“It is now about showing Daddy Moon who has the bigger cajones,” the source told DCRTV. “If this offer — and it is a reasonable one — is rejected, the paper could close its doors this week, just shy of 30 years in the nation’s capital.”
The source continues, “The paper has large debt load but there is a buyer. Normally, this would be a good thing for a seller. In the zany world of the Moon family, and the son’s disregard for the family’s wishes, it looks like the final edition is imminent.”
As noted over the weekend, SNY.TV has recovered old footage from the Mets’ old WOR postgame show, “Kiner’s Korner”, koupling the klips with kontemporary (sorry) konversations between Kiner and Ted Berg. Via MetsBlog, here’s one such webisode, featuring a 1986 chat with Tom Sizemore tribute artist Pete Rose.
Grizzlies owner Michael Heisley addressed the progress or lack thereof of talks with first-rounder Xavier Henry on Memphis Fox 730 yesterday, a condescension-heavy chat with host Chris Vernon that CBS Sports’ Matt Moore described as “an abject trainwreck.” Though you really need to hear the entire thing, the portion in which Vernon grills Heisley on the latter’s familiarity with the CBA, is nothing short of squirm-city, particularly when the latter loses his shit. “I don’t understand why you’d want a college player on draft night praying he doesn’t get drafted by the Grizzlies,” sighed Vernon, though the same question could be applied to any future free agents taking note of the Memphis owner’s tone and temper. The Memphis Flyer’s Chris Herrington finds the entire episode disheartening (“It seems like Heisley thinks his bluster is charming ” or maybe he just doesn’t think about it at all”), in slight contrast to his colleagues at the Commerical-Appeal, who had nothing to say on the matter whatsoever.
Intimate knowledge of the collective bargaining agreement may not be a prerequisite for NBA owners, since, typically, general managers and other executives are charged with that. But the problem here, again, is that Heisley has appointed himself the de facto president of basketball ops. Owners always have the final say on major decisions, but this has become something a little different from that norm. And if Heisley is going to be directly driving much of the day-to-day operation of the team (down to something as ostensibly minor as negotiating rookie contracts) then it is not okay that he knows less about the contents of the CBA ” essentially the league’s team-building rule book ” than I do. Have I read the CBA? No. But I’ve read pretty much all of Larry Coon’s essential CBA FAQ. Many who cover the NBA and even many fans of the sport appear to have a broader working knowledge of the league’s rules than the primary decision maker of the Memphis Grizzlies. Make you feel good, Grizzlies fans?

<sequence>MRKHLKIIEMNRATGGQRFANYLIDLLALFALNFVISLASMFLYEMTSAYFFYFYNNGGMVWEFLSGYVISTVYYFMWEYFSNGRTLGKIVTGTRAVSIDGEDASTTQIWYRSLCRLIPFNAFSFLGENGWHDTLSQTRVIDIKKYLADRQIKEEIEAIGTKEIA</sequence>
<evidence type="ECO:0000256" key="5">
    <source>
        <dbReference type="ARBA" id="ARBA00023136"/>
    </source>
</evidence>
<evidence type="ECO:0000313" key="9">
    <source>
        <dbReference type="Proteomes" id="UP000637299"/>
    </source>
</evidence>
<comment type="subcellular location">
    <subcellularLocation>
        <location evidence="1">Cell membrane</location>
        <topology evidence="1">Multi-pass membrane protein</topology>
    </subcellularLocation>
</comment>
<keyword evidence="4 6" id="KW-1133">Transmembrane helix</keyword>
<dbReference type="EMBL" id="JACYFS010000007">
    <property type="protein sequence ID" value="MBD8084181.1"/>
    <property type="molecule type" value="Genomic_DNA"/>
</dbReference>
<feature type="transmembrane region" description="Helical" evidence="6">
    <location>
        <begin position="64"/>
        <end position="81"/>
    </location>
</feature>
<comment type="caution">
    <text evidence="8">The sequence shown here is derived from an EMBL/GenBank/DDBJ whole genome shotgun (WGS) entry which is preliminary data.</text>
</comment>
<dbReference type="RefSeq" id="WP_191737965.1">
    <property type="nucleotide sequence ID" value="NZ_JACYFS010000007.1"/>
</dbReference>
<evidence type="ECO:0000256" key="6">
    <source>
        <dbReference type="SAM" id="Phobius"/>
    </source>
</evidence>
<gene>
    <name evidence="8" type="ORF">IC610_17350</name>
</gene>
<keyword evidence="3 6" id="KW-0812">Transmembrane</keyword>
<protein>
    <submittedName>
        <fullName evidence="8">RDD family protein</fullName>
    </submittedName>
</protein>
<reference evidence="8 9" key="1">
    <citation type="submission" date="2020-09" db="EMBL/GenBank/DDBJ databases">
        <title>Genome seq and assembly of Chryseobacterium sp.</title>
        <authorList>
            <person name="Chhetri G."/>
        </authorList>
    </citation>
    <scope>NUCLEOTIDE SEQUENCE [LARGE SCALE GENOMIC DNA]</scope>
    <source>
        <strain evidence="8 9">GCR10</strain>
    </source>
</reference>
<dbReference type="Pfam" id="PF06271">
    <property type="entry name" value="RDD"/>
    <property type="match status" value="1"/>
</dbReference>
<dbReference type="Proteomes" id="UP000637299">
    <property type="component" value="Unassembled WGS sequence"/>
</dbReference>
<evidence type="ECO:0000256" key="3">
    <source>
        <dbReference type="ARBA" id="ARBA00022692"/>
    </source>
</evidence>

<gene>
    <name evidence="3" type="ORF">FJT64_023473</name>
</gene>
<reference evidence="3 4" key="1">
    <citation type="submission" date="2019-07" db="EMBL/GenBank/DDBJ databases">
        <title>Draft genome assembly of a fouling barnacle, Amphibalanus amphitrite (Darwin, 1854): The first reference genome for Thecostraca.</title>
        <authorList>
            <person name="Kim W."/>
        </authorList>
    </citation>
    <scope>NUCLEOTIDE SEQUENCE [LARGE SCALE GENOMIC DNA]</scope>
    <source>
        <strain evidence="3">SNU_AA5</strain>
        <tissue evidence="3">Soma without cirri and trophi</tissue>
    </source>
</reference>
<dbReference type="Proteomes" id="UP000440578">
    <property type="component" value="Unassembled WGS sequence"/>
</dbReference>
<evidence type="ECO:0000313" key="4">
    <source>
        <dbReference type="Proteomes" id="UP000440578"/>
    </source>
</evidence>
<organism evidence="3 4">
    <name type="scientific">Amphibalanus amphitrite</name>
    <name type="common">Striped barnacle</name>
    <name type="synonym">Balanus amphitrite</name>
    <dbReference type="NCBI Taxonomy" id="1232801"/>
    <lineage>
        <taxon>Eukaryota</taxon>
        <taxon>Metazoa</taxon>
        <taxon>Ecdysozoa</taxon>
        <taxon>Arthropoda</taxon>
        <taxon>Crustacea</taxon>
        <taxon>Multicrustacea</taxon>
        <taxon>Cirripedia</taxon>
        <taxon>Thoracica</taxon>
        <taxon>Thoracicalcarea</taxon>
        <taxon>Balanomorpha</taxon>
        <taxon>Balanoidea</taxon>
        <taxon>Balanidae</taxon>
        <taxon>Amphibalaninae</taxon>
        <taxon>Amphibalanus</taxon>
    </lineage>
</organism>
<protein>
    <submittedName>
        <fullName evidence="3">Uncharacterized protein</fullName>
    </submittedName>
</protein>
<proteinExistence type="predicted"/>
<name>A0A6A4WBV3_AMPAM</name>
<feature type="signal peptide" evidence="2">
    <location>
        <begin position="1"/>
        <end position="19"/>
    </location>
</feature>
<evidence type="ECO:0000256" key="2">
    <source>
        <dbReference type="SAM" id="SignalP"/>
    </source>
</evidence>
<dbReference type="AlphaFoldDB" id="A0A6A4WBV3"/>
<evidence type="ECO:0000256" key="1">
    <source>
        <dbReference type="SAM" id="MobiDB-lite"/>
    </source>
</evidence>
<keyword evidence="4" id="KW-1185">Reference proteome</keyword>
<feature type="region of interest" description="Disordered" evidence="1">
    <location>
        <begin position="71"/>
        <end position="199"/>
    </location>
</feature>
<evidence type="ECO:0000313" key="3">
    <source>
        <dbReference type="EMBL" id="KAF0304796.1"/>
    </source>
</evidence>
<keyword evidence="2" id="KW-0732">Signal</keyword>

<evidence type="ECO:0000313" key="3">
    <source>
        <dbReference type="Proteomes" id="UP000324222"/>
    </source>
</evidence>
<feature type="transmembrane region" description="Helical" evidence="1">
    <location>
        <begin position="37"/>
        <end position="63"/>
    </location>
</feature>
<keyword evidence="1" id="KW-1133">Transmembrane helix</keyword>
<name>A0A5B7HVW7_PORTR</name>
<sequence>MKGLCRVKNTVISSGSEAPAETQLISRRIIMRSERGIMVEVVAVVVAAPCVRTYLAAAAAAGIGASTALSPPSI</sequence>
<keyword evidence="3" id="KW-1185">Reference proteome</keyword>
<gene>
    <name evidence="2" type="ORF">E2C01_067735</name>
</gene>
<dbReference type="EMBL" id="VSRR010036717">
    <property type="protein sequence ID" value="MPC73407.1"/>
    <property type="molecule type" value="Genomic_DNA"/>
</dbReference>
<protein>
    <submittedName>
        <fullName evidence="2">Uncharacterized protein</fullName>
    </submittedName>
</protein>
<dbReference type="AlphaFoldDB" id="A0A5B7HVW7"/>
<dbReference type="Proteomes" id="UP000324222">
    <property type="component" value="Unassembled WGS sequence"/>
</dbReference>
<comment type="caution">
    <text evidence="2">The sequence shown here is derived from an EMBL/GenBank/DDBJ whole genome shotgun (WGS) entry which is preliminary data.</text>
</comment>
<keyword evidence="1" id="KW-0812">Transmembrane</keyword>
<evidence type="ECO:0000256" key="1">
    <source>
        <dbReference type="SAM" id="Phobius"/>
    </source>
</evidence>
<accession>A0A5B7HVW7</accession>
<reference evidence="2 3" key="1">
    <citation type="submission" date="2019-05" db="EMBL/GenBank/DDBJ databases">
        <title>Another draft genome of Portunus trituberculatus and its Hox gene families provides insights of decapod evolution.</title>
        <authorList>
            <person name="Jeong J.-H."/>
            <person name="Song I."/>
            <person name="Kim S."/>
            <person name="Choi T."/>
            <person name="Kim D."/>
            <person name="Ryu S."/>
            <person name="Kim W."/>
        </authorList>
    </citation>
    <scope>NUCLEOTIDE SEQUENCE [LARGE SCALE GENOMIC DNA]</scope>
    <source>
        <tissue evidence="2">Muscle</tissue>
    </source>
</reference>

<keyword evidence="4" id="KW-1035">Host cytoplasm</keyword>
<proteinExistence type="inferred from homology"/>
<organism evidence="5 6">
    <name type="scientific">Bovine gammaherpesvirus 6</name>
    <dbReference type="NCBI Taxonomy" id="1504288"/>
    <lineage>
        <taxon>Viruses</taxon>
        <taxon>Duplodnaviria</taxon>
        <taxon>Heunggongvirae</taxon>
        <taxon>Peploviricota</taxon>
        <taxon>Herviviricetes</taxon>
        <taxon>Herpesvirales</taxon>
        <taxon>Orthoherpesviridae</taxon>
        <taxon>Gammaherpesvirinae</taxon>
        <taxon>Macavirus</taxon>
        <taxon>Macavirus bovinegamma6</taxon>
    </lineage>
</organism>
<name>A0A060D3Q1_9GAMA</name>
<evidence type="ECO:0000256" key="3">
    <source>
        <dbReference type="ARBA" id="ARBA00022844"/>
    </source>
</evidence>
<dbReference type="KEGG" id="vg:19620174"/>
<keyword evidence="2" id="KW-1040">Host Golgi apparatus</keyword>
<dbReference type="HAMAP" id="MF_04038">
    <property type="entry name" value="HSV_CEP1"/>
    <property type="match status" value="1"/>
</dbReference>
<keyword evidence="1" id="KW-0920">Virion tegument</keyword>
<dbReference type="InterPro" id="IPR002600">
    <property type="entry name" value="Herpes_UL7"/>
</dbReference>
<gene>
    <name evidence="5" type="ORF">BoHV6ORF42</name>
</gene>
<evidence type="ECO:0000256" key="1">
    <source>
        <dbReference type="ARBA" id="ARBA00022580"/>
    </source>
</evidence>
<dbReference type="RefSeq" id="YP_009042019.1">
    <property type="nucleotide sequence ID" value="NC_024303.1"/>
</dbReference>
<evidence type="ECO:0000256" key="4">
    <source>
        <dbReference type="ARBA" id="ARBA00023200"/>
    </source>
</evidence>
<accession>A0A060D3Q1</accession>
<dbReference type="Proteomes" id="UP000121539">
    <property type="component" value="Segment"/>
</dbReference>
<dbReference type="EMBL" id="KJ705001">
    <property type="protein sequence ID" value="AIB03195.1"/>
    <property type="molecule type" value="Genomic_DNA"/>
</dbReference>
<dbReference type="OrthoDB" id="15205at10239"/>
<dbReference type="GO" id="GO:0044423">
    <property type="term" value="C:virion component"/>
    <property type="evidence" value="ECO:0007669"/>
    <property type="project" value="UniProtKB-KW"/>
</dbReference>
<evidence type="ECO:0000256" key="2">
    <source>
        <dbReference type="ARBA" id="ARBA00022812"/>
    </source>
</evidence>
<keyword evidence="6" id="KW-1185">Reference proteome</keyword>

“Ok, you throw a pitch, it bothers your arm, and you immediately call out the manager and the trainer? Suck it up, kid. This is your profession. You chose to be a baseball player. You can’t have the cavalry come in and save your butt every time you feel a little stiff shoulder, sore elbow.
“I mean, excuse me. There’s guys I played with that had screws holding their elbows together. Chris Sabo played two weeks on a broken ankle. I put a steel plate in my wrist so I could be back in five weeks instead of three months. So, this is your choice. You can either suck it up and be a man at 22 making $2 million a year [with] a $15 million contract, or every time you get an ache and pain you can go out of the game and say I’m gonna let down the other 24 guys right here and possibly end up forfeiting the game.”
“What Mike Rizzo and Jim Riggleman do, that’s totally different,” Dibble said. “They have to think of the long-term ramifications of what they’re doing right now with this kid’s career. As far as this kid? Stop crying, go out there and pitch. Period. “
During his spell in charge of the Washington Wizards, Michael Jordan selected high schooler Kwame Brown as the no. 1 overall pick in the 2001 NBA Draft, taking a pass on the likes of Pau Gasol, Shane Battier, Jason Richardson and Tony Parker in the process. We all know how well that turned out, if not for Jordan, then certainly for the Lakers, Grizzlies and Pistons, all of whom hoped against home that the oft unmotivated Brown would bounce back from being slurred by a pair of Hall Of Famers. And who better to assist Brown, than one of those very legends? From the Charlotte Observer’s Ron Green :
Brown, 28, has signed a one-year deal with the Bobcats, giving the team owned by Jordan a shot-blocking presence inside to offset the loss of Tyson Chandler.
œWe think this is a critical year for Kwame to get his career turned around and headed in the right direction, Brown™s agent, Mark Bartlestein, said Monday.
œThe challenge of going to Charlotte and playing for Michael again and getting to play for Larry Brown, a great teacher, will be good for him. They spent a lot of time recruiting him.